Comparison of Minimal Invasive Lens Surgery and Traditional Cataract Surgery
Previously, we have developed a minimal invasive lens surgery in the purpose of reduce post-operative complications of congenital cataract. This prospective, randomized controlled study aims at comparing the prognosis of the minimal invasive lens surgery and the traditional cataract surgery for treating congenital cataracts.
|Condition or Disease||Intervention/Treatment||Phase|
Patients with congenital cataract that requires surgical intervention are enrolled. Then the patients are assigned to two groups: Group I: the participants receive a minimal invasive lens surgery, while in Group II, the participants receive a traditional cataract surgery. A secondary intraocular lens implantation is performed when the patient is two years old for both Group I and Group II. Investigators then compare the visual acuity, incidence of high intraocular pressure, incidence of visual axis opacification, uveitis and iris/pupil abnormality between two groups, to evaluate and compare the prognosis of minimal invasive lens surgery and traditional cataract surgery for treating congenital cataracts.
Arms and Interventions
|Active Comparator: traditional cataract surgery
Central anterior continuous capsulorhexis (5-6 mm)+ irrigation/aspiration + posterior capsulorhexis + anterior vitrectomy（ACCC+ I/A + PCCC + Anti-vit)
Procedure: traditional cataract surgery
ACCC+ I/A + PCCC + Anti-vit: anterior continuous capsulorhexis + irrigation/aspiration + posterior capsulorhexis + anterior vitrectomy
|Experimental: minimal invasive lens surgery
Peripheral capsulorhexis opening (1.0-1.5 mm)+irrigation/aspiration
Procedure: minimal invasive lens surgery
We decreased the size of the capsulorhexis opening to 1.0-1.5 mm in diameter. Then we moved the location of the capsulorhexis to the peripheral area of the lens instead of the central area. A 0.9 mm phacoemulsification probe was used to remove the lens contents and/or cortical opacities.
Primary Outcome Measures
- Best correctied visual acuity [recorded at each follow-up to five years of age.]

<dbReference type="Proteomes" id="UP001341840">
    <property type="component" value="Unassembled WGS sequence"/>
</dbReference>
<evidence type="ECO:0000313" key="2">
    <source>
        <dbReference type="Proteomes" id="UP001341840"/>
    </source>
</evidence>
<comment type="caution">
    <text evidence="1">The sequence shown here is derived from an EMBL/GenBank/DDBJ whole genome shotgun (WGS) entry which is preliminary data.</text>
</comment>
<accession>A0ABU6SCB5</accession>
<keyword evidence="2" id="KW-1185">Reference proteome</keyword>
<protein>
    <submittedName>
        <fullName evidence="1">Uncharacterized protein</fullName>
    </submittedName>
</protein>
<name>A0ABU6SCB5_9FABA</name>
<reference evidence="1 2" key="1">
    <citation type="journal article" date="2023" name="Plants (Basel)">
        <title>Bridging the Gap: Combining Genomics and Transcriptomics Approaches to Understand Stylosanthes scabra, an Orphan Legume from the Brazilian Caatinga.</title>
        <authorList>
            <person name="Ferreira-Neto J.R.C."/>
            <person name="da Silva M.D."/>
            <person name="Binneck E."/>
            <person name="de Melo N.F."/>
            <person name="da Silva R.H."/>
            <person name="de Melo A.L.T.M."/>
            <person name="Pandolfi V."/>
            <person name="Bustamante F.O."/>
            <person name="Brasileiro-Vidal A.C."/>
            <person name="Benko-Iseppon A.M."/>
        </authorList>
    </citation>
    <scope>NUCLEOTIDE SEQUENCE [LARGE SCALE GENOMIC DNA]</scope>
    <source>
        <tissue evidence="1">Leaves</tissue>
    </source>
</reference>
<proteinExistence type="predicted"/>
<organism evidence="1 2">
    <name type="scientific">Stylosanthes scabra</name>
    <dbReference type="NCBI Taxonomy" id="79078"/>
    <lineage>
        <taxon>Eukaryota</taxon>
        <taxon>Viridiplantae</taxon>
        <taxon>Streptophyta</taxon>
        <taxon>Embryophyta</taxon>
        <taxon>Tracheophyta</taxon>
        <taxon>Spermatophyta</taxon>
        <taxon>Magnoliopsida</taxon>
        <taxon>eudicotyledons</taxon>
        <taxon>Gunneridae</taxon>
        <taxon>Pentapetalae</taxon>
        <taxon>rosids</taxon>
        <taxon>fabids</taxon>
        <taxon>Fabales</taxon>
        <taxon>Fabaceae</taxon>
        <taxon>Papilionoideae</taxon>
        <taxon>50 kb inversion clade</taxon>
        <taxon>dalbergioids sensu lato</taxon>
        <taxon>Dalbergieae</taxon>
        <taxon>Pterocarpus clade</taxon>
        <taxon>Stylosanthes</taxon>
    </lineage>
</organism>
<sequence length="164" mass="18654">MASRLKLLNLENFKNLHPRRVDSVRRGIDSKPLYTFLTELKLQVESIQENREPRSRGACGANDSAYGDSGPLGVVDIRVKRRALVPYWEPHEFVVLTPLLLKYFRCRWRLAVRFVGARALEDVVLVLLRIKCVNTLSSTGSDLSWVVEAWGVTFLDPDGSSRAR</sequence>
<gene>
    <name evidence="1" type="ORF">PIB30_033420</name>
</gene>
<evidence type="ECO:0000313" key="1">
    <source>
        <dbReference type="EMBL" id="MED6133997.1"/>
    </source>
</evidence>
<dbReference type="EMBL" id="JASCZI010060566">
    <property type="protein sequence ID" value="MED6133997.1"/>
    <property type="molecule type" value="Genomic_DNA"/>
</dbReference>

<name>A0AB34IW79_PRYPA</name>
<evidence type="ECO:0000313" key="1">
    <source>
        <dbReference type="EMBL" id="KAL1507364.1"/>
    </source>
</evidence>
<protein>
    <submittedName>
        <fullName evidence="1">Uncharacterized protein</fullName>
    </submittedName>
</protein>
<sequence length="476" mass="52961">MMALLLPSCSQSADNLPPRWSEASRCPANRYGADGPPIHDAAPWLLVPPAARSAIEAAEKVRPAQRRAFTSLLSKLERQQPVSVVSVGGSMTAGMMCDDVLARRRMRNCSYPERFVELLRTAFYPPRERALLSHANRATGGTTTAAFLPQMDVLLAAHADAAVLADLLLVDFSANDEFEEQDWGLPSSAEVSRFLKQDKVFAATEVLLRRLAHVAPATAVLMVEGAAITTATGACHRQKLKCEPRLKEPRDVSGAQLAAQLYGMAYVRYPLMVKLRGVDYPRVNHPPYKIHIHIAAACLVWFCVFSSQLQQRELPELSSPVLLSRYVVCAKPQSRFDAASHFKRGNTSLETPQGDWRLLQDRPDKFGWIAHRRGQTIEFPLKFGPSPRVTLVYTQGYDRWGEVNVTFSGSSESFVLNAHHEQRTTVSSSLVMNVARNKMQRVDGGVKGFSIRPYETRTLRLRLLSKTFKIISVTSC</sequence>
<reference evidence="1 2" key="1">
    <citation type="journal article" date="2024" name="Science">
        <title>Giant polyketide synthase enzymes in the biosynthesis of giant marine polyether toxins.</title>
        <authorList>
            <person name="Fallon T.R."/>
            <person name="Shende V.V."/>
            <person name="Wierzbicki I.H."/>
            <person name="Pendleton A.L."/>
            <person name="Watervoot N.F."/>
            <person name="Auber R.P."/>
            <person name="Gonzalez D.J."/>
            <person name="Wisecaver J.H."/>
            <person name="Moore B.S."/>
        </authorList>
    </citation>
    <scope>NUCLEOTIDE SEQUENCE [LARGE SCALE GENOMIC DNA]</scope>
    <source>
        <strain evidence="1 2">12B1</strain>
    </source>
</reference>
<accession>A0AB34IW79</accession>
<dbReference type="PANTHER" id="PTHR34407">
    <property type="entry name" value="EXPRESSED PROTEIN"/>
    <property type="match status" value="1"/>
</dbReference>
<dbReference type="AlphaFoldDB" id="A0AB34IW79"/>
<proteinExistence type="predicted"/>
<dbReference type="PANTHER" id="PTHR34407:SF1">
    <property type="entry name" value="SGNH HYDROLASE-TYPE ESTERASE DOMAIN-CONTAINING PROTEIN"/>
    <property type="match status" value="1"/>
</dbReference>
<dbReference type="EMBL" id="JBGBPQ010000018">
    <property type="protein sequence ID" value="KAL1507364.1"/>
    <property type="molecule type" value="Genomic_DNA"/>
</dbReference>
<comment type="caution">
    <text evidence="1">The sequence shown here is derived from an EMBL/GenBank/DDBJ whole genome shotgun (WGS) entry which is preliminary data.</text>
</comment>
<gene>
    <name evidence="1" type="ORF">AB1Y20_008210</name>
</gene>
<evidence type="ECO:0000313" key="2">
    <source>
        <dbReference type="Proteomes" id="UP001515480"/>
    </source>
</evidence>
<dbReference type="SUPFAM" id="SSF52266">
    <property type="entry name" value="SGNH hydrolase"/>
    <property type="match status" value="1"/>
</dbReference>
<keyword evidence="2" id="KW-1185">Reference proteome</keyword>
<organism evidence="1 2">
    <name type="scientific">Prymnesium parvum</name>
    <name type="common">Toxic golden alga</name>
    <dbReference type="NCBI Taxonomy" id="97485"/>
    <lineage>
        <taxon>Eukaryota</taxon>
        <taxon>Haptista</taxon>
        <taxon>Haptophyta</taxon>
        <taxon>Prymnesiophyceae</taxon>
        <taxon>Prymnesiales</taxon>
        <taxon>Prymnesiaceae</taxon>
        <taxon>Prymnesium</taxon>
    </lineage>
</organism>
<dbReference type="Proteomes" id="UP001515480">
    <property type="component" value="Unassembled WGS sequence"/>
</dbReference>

Determined with the Teller's acuity card, the Lea symbol visual acuity chart or the ETDRS chart according the patient's age.
Secondary Outcome Measures
- High intra-ocular pressure [after lens removal to five years of age.]
Determined with Tono-Pen tonometer at each follow-up
- Visual axis opacification [after lens removal to five years of age.]
Determined with slit-lamp photography at each follow-up
- Bi-ocular visual function [performed when the patient is four years old and five years old.]
Determined with synoptophore
Age between 1 month and 24 months
Uncomplicated congenital cataract (≥ 3 mm central dense opacity) in one or both eyes with an intact non-fibrotic capsular bag
Informed consent signed by a parent or legal guardian
confirmed or suspected hereditary cataract, including and not restricted to family history of congenital cataract
Intraocular pressure >21 mmHg
Preterm birth (<28 weeks)
Presence of other ocular diseases (keratitis, keratoleukoma, aniridia, glaucoma) or systemic disease (congenital heart disease, ischemic encephalopathy)
History of ocular diseases (any congenital eye diseases, such as, congenital cataract, congenital glaucoma, congenital aniridia) in the family
History of ocular trauma
Persistent hyperplastic primary vitreous
Contacts and Locations
|1||Zhongshan Ophthalmic Center,Sun Yat-sen U||Guangzhou||Guangdong||China||510060|
Sponsors and Collaborators
- Sun Yat-sen University
- Principal Investigator: Yizhi Liu, M.D,Ph.D, Zhongshan Ophthalmic Center, Sun Yat-sen University
Study Documents (Full-Text)None provided.